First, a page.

If you have read the Eisenhorn series, you will already be familiar with the concept of an Inquisitor and his closest allies striving against these more subtle (but no less dangerous) threats to the Imperium, with their reward often to die alone and unremembered by the billions of citizens they may have saved from the encroaching dark.

Inquisitor is your chance to tell the dramatic, daring (and sometimes clumsy) stories of these unsung heroes.

How does it play?

Players have a warband of 2-4 models and play out a narrative scenario arbitrated by a Games Master (GM). The scenarios are typically part of a linked narrative devised by the GM, and the players’ warbands have conflicting goals and ideologies on how best to resolve the scenario, usually resulting in violence and thrilling heroics.

The Inquisitor rules allow the characters in the game to try to do just about anything, and the GM adjudicates how these are resolved. Players roleplay a character from their warband, nominate their actions, and make dice rolls to see how well things happen. The next character in the Initiative order then takes their turn, and so on. 

Inquisitor is a game of tension, risk, and close calls, followed by explosions, violence, and pushing people off buildings. While the players do have objectives to achieve and there can be winners and losers, the main aim of the players is to use the rules and miniatures to create a compelling story on the tabletop that is retold countless times for many years after!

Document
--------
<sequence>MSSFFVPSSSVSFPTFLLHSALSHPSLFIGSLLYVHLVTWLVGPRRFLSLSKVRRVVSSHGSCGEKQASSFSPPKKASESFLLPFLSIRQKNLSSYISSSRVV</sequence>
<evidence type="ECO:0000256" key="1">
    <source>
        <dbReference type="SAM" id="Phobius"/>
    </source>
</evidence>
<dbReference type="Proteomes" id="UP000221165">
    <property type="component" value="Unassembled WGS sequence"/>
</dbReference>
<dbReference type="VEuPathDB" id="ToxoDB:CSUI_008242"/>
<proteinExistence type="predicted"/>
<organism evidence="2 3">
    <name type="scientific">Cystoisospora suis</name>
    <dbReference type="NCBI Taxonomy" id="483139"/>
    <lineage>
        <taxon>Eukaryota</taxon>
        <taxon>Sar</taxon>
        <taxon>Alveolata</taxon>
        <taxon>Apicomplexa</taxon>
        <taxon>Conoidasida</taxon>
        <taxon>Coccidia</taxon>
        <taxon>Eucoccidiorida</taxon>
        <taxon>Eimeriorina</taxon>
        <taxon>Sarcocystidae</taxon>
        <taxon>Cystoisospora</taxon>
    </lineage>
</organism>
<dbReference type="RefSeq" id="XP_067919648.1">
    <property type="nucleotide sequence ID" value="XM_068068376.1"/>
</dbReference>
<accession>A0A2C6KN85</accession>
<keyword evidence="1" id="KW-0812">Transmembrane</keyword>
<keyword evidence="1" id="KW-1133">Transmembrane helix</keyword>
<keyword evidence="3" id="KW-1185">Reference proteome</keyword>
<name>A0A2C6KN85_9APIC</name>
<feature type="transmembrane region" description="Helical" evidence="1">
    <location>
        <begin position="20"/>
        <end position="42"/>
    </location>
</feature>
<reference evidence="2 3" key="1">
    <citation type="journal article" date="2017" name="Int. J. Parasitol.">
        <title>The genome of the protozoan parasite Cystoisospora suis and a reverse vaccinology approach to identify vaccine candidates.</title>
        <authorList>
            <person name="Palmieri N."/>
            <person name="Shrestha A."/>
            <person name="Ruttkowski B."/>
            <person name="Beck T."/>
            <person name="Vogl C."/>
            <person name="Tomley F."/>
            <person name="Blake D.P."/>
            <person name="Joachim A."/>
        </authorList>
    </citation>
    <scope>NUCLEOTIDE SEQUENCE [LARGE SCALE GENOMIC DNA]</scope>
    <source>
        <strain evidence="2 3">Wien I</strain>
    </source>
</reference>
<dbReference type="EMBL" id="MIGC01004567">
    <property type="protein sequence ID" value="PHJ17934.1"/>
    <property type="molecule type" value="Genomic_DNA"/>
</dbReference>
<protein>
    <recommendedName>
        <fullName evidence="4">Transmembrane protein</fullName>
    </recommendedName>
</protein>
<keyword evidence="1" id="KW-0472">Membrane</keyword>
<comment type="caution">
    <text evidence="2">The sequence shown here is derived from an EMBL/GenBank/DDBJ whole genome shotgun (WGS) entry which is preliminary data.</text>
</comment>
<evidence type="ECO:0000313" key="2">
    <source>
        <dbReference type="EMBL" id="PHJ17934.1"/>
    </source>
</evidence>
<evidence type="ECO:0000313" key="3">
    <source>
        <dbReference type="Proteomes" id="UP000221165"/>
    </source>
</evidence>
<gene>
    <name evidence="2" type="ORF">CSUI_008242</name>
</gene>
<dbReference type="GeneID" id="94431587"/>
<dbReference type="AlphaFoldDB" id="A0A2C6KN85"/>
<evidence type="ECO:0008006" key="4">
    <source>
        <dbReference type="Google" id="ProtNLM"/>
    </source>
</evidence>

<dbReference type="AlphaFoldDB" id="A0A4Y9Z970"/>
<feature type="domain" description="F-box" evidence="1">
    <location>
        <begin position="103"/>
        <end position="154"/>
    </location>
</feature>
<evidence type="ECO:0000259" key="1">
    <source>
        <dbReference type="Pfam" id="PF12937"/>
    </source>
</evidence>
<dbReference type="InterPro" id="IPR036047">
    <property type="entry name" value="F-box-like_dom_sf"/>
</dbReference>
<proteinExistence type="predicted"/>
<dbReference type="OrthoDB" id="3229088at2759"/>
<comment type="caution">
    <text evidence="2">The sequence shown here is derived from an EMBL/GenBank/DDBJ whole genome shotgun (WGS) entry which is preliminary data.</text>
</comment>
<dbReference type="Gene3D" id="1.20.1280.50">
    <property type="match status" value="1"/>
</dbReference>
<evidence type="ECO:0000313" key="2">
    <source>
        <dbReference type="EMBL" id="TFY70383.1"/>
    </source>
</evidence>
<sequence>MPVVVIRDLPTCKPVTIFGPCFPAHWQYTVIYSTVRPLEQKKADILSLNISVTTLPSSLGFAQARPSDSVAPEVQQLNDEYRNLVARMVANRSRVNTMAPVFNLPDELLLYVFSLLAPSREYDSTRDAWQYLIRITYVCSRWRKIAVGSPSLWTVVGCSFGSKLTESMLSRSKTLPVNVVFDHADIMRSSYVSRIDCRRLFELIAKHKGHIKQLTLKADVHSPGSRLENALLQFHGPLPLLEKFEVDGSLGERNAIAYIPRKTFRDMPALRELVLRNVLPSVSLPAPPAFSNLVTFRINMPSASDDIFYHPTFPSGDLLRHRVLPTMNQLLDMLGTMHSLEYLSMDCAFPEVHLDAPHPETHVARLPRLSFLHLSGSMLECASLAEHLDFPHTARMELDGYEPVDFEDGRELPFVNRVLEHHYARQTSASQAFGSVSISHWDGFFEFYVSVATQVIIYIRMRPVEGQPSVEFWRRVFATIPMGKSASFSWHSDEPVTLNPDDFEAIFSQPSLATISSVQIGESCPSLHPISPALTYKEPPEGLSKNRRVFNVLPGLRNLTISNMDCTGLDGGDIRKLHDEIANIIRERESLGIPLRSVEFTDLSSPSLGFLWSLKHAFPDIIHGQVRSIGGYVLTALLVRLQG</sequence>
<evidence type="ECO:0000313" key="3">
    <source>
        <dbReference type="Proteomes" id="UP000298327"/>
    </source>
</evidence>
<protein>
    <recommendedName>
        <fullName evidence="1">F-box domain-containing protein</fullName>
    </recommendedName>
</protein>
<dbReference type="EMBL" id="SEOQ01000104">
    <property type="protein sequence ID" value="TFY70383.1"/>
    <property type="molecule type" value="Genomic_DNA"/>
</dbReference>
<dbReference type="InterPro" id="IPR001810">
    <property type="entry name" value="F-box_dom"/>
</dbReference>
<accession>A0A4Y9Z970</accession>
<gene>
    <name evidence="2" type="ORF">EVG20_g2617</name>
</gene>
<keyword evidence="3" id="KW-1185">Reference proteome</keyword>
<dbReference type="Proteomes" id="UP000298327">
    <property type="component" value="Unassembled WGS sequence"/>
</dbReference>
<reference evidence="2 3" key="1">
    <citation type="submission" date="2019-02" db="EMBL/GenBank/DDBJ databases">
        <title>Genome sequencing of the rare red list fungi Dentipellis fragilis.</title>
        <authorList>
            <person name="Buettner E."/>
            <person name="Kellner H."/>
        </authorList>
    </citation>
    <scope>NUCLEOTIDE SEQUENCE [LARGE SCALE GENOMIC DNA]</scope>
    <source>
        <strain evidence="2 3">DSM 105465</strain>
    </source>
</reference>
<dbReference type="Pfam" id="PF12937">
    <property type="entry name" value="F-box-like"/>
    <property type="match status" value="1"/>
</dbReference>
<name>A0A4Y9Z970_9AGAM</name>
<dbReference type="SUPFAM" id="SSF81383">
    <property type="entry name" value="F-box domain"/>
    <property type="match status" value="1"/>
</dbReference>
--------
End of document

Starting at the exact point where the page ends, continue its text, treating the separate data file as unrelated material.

Why 54mm?

While Inquisitor was originally released at 54mm, smaller 28mm Inquisitor (INQ28) has become highly popular in recent years. Both scales are equally valid and should both be encouraged! Inquisitor presents a fantastic gaming and modelling opportunity whatever size your models may be.

The larger size of 54mm models allows more detail, is strongly associated with the game and can be a welcome contrast from the impersonal little grunts that die in droves during games of WH40K. These differences can help set the rather unique tone of Inquisitor.

A more in-depth study of the merits of both scales is here:

What does it cost?

Games Workshop released the rules for free in 2004, rehosted here:

A warband is typically 3-5 models, and although an official Inquisitor miniature might set you back £20 on eBay, the huge number of 3rd party miniature companies and the rise of 3D printing means you can put a warband together for very little.

Ebay is a good place to trawl for cheap minis, you can often get more common figures like Slick Devlan, Eisenhorn and Preacher Josef for £10-15.

If conversion is your thing, you can often pick up cheap toy soldiers and add 40k bits to make them fit in – special shout out to the Russian ‘Tehnolog’ range who produce a range of minis of varying quality but the inarguable cost of around £8 (including postage) for 5 minis.

Games Workshop’s scale creep has been a boon to 54mm modelling too – Ork arms have always been a reliable fallback, but the Primaris and Necromunda ranges also have perfectly scaled arms, hands and weapons to use.

I’ve done some scale studies on 3d printed 54mm weapons here:

Extensive 54mm/1:32 scale mini manufacturers are listed here:

Inquisitor campaign: The Gorgon Crystals

“Beware the dead, even as you fear death. For the God-Emperor protects us after death, but that which slumbers eternal may rise again.”

-From the journal of Acolyte Mora ‘Darksight’ Valerius

For the attention of the conclave of Asgard

Dissent stirs on the fringes of civilised space. Mines have gone silent. Warp-infused artefacts have washed up on the shores of Port Impetus amid reports of madness and violence.